Bottom line

I’m seeking help in choosing the right word to frame the opportunity ahead. I’m attracted to “growth” because it highlights a dynamic and expanding opportunity that, if pursued in the right way, will lead to expanding opportunity for all. But, I also understand, that it can lead to some very negative reactions. I’m just not sure I can find a better word. Any and all suggestions are welcome. It will become the “north star” that will frame my efforts on the journey ahead.


4 Comments

Aruna Afeez

April 29, 2021at 10:30 am

The opportunity ahead could be referred to as “the great beyond”. Once clarity of purpose is reached, and steady growth is achieved while developing as well, one finds out that the true purpose of existence is to create better opportunities for everyone to flourish.

Guess it’s a system balanced, not partial development concentrated at some point but widespread development at all corners.

David Ing

April 18, 2021at 12:11 pm

Channeling Russell Ackoff:

Growth is an increase in size or number; development is an increase in competence.

Standard of living is an index of growth, but quality of life is an index of development.

Either growth or development can occur without the other.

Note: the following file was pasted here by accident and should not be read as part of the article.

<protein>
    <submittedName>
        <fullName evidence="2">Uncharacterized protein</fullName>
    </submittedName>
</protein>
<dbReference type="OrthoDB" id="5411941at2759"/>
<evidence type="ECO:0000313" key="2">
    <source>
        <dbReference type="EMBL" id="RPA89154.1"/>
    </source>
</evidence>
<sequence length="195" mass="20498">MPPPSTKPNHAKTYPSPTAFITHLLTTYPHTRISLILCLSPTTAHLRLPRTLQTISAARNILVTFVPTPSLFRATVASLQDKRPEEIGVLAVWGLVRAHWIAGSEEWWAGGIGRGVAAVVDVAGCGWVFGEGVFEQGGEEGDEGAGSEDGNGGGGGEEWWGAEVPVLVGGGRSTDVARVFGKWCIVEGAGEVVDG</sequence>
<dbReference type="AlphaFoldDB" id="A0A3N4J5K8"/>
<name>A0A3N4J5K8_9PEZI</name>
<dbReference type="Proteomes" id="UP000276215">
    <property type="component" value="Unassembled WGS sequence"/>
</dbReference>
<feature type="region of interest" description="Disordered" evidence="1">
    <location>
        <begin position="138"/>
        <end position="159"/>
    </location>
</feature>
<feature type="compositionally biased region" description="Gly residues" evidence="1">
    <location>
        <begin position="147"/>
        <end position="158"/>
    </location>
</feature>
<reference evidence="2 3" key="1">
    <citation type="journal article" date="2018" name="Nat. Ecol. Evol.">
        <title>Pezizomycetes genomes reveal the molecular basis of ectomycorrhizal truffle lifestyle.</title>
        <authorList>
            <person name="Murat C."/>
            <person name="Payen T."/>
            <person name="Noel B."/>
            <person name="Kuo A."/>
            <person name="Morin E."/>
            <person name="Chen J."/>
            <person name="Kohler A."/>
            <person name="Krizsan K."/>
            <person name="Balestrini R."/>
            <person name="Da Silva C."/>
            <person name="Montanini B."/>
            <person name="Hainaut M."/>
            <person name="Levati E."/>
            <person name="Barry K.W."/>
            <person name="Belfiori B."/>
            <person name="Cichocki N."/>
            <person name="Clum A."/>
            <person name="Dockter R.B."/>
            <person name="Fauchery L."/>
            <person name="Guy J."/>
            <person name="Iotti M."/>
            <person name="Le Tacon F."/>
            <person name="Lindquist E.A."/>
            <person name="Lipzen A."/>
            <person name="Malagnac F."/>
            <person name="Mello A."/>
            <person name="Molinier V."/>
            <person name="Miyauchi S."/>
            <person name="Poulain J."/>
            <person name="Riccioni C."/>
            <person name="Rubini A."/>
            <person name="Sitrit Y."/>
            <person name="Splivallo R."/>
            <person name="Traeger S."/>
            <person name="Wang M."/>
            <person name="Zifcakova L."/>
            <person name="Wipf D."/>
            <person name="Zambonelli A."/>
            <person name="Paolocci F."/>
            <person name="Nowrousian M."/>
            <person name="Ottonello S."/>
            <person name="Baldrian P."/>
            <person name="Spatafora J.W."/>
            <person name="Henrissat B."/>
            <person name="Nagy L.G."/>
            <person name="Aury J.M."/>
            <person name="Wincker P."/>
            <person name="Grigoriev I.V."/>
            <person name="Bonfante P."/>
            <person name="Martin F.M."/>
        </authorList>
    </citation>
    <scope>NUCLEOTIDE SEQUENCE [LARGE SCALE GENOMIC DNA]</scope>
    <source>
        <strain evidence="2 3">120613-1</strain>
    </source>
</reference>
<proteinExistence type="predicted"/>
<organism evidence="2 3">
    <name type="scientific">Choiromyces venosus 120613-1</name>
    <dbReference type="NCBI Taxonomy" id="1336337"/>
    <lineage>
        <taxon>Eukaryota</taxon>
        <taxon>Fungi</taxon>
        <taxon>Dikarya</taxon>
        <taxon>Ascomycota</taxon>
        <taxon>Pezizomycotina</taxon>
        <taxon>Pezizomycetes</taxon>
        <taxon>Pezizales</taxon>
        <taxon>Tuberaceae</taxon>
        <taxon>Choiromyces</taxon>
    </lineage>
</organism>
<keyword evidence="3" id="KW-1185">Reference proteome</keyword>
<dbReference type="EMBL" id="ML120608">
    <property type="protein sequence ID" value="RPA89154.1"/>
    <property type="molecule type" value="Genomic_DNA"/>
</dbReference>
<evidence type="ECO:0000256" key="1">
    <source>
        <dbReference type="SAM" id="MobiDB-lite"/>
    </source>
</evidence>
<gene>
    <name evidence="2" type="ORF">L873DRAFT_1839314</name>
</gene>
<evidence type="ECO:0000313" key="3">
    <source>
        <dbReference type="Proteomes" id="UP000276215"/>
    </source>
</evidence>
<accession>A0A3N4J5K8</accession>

Rubbish heaps grow but do not develop.

Professors can develop without growing.

Growth does not necessarily involve an increase in value; development does.

A company can grow without increasing its value but it cannot develop without doing so.

Tom woodard

April 8, 2021at 2:31 pm

“Fulfillment”? A variant of “happiness” which has gotten a lot of attention. To be fullfilled is to achieve what the heart yearns for. And perhaps what God intended.

Paul Boudrye

April 8, 2021at 12:21 pm

Let’s not stop with Growth let’s elevate to Exponential Growth with an Infinite mindset

Leave a Reply to Tom woodard Cancel reply

NEW BOOK

My new book, The Journey Beyond Fear, will be published by McGraw Hill on May 25. It starts with the observation that fear is becoming the dominant emotion for people around the world. While understandable, fear is also very limiting.

The book explores a variety of approaches we can pursue to cultivate emotions of hope and excitement that will help us to move forward despite fear and achieve more of our potential. You can pre-order the book at Amazon.